20:49 Joseph Mancuso: It took off in like the first two months and then it sort of died out after.

20:53 Michael Kennedy: Exactly, I mean it is super cool and it's great that people are working with it but how do you think about going through these frameworks. I mean obviously you're just working on Masonite, you're just going forward and keeping things going but what would you say to people out there about how they should consider the stability of one of these projects? Is this like a super cool one-month idea or is this an actual thing?

21:14 Joseph Mancuso: Masonite in itself, oh yeah, it's definitely an actual thing. I always sort of think about what Masonite is going to, like Masonite is really really cool now but what is it going to look like in five years? What is that Masonite going to look like? And I sort of work towards what that's going to look like. And then maybe in five years, I'll look for another five years and do the same thing. But basically what I really like about the PHP ecosystem is that a lot of the time, these frameworks, like if you look at Symphony or Laravel, there's faces to them. There's people that you can, there's like leaders. Even Django is sort of like, I don't know if it's just me but it's sort of like this nameless faceless organization type thing that like, maybe like this Marvel type organization that controls Django. I think it has like a committee and stuff but there's not one specific person that I know like oh they own it or something that. And like with Laravel, the guy Taylor Otwell, he's all about Laravel and he works on it full-time obviously but I can look at him and I could look at his future and tell the future of Laravel. So me personally, Masonite is going to be around for a super super long time. This is basically, Masonite is going to turn into my side project that turns into that business. For example, maybe what that textbook rental service might have turned into. That's going to be what Masonite is. So know once Masonite becomes profitable either through sponsorships or partnerships or basically SaaS around it, it'll just take off from there. But I mean Masonite is going to be around for super long time.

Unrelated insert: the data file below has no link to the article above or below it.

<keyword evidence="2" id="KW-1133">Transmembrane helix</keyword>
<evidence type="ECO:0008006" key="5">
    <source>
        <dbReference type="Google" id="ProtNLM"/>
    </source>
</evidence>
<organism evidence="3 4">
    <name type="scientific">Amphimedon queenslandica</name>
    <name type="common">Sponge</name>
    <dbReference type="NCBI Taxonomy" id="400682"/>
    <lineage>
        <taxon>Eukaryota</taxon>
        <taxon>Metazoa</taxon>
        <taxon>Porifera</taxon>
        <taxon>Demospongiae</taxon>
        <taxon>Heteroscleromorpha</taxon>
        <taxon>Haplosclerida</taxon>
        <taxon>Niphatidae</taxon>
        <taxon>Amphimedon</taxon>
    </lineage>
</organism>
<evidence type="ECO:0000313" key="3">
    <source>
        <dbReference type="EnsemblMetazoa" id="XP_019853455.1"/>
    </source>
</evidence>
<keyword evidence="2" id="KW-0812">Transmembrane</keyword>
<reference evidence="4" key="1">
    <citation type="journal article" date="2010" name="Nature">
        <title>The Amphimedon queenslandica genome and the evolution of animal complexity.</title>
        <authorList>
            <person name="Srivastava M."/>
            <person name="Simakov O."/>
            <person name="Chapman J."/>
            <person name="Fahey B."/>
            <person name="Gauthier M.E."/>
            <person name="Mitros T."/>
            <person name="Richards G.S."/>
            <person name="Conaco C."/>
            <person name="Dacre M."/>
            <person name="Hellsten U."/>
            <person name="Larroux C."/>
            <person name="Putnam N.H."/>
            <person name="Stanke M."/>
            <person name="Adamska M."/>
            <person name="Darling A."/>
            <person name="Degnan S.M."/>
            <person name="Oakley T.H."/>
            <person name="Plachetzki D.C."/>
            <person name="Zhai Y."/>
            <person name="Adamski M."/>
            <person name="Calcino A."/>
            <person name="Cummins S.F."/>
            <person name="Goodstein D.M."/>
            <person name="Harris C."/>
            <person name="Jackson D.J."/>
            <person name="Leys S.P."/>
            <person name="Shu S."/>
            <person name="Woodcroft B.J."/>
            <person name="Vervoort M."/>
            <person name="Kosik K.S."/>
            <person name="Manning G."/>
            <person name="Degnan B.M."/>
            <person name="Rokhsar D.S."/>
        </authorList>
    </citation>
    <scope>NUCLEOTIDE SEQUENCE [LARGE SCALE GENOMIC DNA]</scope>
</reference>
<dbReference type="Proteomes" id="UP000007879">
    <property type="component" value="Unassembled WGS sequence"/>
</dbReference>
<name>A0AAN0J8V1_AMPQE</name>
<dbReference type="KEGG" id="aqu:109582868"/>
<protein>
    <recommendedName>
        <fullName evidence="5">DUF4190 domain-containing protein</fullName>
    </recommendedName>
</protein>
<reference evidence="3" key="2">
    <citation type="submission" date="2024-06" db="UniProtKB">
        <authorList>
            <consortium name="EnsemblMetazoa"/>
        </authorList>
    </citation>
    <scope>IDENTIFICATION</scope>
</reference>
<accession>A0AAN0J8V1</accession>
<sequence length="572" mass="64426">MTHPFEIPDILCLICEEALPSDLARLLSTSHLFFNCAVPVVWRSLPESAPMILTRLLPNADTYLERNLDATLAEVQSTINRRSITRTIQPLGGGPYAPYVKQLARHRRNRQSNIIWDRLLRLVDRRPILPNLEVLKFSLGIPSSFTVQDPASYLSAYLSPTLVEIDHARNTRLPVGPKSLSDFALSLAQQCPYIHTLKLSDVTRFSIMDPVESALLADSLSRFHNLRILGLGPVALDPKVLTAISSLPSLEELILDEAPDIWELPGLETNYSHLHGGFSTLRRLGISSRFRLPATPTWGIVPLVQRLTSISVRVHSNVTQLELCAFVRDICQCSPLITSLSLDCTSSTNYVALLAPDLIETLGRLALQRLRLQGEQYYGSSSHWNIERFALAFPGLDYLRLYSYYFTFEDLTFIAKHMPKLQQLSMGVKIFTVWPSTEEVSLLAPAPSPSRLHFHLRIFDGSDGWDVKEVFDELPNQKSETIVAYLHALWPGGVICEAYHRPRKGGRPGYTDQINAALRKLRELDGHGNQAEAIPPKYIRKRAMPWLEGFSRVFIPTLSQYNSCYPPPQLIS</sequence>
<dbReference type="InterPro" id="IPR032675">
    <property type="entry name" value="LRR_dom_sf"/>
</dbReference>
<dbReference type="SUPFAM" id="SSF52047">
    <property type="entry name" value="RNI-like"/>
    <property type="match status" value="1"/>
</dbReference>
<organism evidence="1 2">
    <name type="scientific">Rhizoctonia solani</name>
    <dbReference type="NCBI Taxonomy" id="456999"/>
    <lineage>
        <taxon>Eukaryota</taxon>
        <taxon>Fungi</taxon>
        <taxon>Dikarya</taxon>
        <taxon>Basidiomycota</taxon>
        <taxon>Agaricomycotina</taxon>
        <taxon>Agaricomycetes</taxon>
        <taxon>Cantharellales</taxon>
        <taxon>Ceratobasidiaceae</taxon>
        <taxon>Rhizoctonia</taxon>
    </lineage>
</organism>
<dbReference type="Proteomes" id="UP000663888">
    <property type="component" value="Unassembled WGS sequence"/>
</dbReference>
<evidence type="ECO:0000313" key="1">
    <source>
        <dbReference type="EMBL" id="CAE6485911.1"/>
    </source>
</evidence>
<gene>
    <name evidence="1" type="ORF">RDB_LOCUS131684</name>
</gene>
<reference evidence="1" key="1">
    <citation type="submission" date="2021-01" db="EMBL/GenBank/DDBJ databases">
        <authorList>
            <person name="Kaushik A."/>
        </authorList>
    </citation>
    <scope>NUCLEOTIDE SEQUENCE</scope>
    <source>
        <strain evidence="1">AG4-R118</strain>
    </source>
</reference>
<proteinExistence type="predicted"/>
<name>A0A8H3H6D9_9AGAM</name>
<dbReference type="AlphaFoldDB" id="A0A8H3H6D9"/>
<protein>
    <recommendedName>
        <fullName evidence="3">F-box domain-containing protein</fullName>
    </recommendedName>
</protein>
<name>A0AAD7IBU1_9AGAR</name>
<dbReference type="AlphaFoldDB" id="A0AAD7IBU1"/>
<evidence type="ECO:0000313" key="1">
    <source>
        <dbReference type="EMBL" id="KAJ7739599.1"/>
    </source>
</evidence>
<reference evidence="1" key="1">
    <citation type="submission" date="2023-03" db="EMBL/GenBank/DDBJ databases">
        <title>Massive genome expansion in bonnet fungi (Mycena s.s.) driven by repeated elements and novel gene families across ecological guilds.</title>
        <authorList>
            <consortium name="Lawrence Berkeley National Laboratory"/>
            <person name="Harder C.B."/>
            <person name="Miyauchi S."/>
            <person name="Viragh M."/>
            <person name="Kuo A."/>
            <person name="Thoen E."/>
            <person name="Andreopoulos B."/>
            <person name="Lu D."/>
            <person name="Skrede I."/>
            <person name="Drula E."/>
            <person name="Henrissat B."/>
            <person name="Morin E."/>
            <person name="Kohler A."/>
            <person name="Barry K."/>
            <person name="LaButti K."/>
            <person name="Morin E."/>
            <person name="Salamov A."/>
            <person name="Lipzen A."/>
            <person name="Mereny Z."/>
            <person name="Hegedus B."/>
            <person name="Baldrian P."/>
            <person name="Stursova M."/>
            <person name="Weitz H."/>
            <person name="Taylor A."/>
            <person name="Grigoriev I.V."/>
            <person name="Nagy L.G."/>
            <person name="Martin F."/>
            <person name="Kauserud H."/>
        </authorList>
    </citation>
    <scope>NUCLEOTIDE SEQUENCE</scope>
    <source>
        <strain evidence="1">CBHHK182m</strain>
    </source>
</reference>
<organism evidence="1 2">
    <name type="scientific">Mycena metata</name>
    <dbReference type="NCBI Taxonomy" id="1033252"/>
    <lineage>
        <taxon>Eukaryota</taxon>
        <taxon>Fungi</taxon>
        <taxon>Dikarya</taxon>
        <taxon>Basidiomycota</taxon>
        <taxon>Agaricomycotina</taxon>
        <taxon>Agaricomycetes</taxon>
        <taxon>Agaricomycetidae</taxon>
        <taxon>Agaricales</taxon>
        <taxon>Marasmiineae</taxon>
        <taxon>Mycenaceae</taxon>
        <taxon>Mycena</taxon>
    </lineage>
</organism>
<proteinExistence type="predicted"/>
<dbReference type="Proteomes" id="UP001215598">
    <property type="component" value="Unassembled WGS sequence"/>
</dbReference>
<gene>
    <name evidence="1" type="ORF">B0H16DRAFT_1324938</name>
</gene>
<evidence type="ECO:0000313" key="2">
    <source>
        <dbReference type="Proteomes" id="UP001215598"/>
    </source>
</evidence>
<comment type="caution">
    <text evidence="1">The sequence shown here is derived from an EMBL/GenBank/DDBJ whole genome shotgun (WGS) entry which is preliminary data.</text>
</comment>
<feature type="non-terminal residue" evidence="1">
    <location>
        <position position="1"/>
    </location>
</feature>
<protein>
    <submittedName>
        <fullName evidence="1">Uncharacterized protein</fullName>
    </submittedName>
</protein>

22:44 Michael Kennedy: That's awesome, one of the metrics that you use is when I go to these projects, obviously I look at how many stars does it have but also maybe when was the last commit? Is that three years ago or is that two days ago or an hour ago, right? What does that look like? The other one is, probably the biggest one for me is open PRs that are not being addressed or barely are being addressed. That seems like a real big red flag to me, right? If you go there and there's like five people who have put a bunch of work in to add some new features and they're just, all you got to do is just verify this all right and then just accept it, and the people running the project can't be bothered to respond to it, as a contributor that's a crappy feeling. But also that's not a super good sign for the project I don't think. Yeah, so the reason I bring this up is when I go to Masonite there's zero open issues and there's zero open PRs which is pretty cool.

23:42 Joseph Mancuso: So here's the weird thing with Masonite and maybe in future versions this will be different. But Masonite has really broken up into two different repositories. So there's the Masonite repo that everybody goes to and they see has a thousand stars but people talked me into, actually did people talked me into this? I'm not sure, but at one point I extracted all of the framework itself logic out and I just created an application so people can basically, when people run their craft commands and they run craft new project and it creates this project down, it actually creates that, basically a copy of that repository down onto their computer. But if you look at, if you go to the Masonite organization, then you go to the core repository, you can see the actual core code.

24:23 Michael Kennedy: That's the actual real code. Okay, got it.